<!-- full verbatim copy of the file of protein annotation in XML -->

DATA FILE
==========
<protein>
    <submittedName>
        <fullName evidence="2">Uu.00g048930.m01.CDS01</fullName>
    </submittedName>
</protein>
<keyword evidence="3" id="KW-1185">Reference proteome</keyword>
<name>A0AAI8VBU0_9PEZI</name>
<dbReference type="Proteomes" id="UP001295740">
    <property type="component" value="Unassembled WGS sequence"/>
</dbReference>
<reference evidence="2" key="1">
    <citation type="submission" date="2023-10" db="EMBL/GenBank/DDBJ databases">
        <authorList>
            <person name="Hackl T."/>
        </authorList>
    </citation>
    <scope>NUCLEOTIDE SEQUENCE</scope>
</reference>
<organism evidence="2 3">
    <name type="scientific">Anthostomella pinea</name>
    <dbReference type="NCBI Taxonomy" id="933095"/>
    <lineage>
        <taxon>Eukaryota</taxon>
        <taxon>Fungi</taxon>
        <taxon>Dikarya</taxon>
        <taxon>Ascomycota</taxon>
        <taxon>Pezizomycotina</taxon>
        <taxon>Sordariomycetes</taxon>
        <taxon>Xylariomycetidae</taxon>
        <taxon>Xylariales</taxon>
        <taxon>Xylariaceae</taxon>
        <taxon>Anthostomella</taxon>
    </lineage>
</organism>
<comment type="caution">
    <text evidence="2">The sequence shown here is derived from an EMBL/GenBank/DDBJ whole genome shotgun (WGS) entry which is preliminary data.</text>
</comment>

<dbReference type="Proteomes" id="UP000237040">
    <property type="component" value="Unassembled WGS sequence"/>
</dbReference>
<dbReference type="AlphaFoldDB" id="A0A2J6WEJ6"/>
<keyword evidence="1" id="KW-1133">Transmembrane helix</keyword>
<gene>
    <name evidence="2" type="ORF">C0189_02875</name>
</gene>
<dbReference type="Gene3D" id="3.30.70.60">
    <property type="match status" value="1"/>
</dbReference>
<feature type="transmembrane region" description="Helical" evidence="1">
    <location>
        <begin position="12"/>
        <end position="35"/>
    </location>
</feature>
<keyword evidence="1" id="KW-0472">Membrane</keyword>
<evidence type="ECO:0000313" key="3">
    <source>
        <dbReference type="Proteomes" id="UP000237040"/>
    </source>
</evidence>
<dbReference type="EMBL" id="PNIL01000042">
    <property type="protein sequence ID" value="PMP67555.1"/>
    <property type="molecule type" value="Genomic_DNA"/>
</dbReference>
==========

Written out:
<protein>
    <submittedName>
        <fullName evidence="2">Uu.00g048930.m01.CDS01</fullName>
    </submittedName>
</protein>
<keyword evidence="3" id="KW-1185">Reference proteome</keyword>
<name>A0AAI8VBU0_9PEZI</name>
<dbReference type="Proteomes" id="UP001295740">
    <property type="component" value="Unassembled WGS sequence"/>
</dbReference>
<reference evidence="2" key="1">
    <citation type="submission" date="2023-10" db="EMBL/GenBank/DDBJ databases">
        <authorList>
            <person name="Hackl T."/>
        </authorList>
    </citation>
    <scope>NUCLEOTIDE SEQUENCE</scope>
</reference>
<organism evidence="2 3">
    <name type="scientific">Anthostomella pinea</name>
    <dbReference type="NCBI Taxonomy" id="933095"/>
    <lineage>
        <taxon>Eukaryota</taxon>
        <taxon>Fungi</taxon>
        <taxon>Dikarya</taxon>
        <taxon>Ascomycota</taxon>
        <taxon>Pezizomycotina</taxon>
        <taxon>Sordariomycetes</taxon>
        <taxon>Xylariomycetidae</taxon>
        <taxon>Xylariales</taxon>
        <taxon>Xylariaceae</taxon>
        <taxon>Anthostomella</taxon>
    </lineage>
</organism>
<comment type="caution">
    <text evidence="2">The sequence shown here is derived from an EMBL/GenBank/DDBJ whole genome shotgun (WGS) entry which is preliminary data.</text>
</comment>

<dbReference type="Proteomes" id="UP000237040">
    <property type="component" value="Unassembled WGS sequence"/>
</dbReference>
<dbReference type="AlphaFoldDB" id="A0A2J6WEJ6"/>
<keyword evidence="1" id="KW-1133">Transmembrane helix</keyword>
<gene>
    <name evidence="2" type="ORF">C0189_02875</name>
</gene>
<dbReference type="Gene3D" id="3.30.70.60">
    <property type="match status" value="1"/>
</dbReference>
<feature type="transmembrane region" description="Helical" evidence="1">
    <location>
        <begin position="12"/>
        <end position="35"/>
    </location>
</feature>
<keyword evidence="1" id="KW-0472">Membrane</keyword>
<evidence type="ECO:0000313" key="3">
    <source>
        <dbReference type="Proteomes" id="UP000237040"/>
    </source>
</evidence>
<dbReference type="EMBL" id="PNIL01000042">
    <property type="protein sequence ID" value="PMP67555.1"/>
    <property type="molecule type" value="Genomic_DNA"/>
</dbReference>